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CANADA FX DEBT-C$ makes gains ahead of jobs, trade data as U.S. dollar eases
October 4, 2017 / 9:09 PM / 2 months ago

CANADA FX DEBT-C$ makes gains ahead of jobs, trade data as U.S. dollar eases

 (Updates figures throughout, adds analyst comment)
    * Canadian dollar at C$1.2477, or 80.15 U.S. cents
    * Bond prices mixed across the yield curve
    * Employment data in focus this week

    TORONTO, Oct 4 (Reuters) - The Canadian dollar strengthened
against the greenback on Wednesday ahead of top tier domestic
data this week, and as the U.S. dollar softened against a basket
of major currencies.     
    Canada's trade data for August is due on Thursday and the
September employment report is scheduled for release on Friday,
which could help guide market expectations on prospects of
another interest rate hike by the Bank of Canada this month.
    The central bank has raised rates twice since July. But the
chances of another hike as soon as this month have dwindled to
less than 20 percent from nearly 40 percent before Governor
Stephen Poloz signaled last week that a third hike was not
imminent, the overnight index swaps market indicated.           
    At 4:00 p.m. the Canadian dollar          was trading at
C$1.2477 to the greenback, or 80.15 U.S. cents, up 0.1 percent.
    The currency traded in a range of C$1.2449 to C$1.25. On
Tuesday, it touched a one-month low at C$1.2539.
    Economic data will be the main currency driver in the coming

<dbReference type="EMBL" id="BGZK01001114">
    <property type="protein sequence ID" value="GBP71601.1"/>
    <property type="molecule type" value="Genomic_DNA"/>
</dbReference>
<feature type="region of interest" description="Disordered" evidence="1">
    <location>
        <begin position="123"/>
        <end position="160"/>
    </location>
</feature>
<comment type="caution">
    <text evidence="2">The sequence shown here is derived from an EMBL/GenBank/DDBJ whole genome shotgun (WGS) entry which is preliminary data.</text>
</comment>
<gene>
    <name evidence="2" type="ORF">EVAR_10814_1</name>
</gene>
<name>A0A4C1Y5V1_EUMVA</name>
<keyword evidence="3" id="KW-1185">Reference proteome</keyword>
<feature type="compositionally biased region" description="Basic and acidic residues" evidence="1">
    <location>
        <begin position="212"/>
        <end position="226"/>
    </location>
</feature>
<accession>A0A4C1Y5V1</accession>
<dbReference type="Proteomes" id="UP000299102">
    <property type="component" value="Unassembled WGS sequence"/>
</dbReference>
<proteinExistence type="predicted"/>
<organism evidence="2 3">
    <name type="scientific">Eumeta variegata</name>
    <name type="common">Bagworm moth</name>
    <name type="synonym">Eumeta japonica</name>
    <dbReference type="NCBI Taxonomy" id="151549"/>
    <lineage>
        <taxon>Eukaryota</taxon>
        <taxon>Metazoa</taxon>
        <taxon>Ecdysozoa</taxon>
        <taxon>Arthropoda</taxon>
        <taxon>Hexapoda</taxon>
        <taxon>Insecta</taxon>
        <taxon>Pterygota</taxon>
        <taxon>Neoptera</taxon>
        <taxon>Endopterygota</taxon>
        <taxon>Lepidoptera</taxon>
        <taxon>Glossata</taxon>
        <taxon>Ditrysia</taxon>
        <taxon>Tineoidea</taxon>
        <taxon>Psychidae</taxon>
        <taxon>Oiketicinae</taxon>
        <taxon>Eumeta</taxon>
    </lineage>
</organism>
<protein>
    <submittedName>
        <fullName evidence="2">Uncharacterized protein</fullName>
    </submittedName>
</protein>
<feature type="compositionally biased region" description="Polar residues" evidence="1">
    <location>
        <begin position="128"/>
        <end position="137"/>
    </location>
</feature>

weeks, said Rahim Madhavji, President at KnightsbridgeFX.com,
adding that a dearth of economic news meant Wednesday's moves
were largely ebbs and flows in the market. "The devils are going
to be in the details with GDP and jobs."
    Madhavji expected the currency to hold near current levels
until the Federal Reserve or the Bank of Canada offers better
clarity on their next move.
    Speculation that U.S. President Donald Trump's choice for
the next head of the Federal Reserve could be a less hawkish
candidate than had previously been expected also weighed on the
U.S. dollar       .             
    Toronto home sales plunged in September from a year earlier
and prices were down 15.5 percent from their April peak, but
sales and prices inched up from August, suggesting housing in
Canada's largest city may be stabilizing, data showed.
            
    The currency gained even as the price of oil, one of
Canada's major exports, dipped following an unexpected jump in
U.S. crude exports and fanned worries about a global oversupply.
            
    U.S. crude        prices settled at $49.98 a barrel, down
0.87 percent.
    Canadian government bond prices were mixed across the yield
curve. The two-year            price inched down 1.5 Canadian
cent to yield 1.532 percent and the 10-year             gained
lost 7 Canadian cents to yield 2.122 percent.

 (Reporting by Solarina Ho and Fergal Smith; Editing by Susan
Thomas and Grant McCool)
  
 

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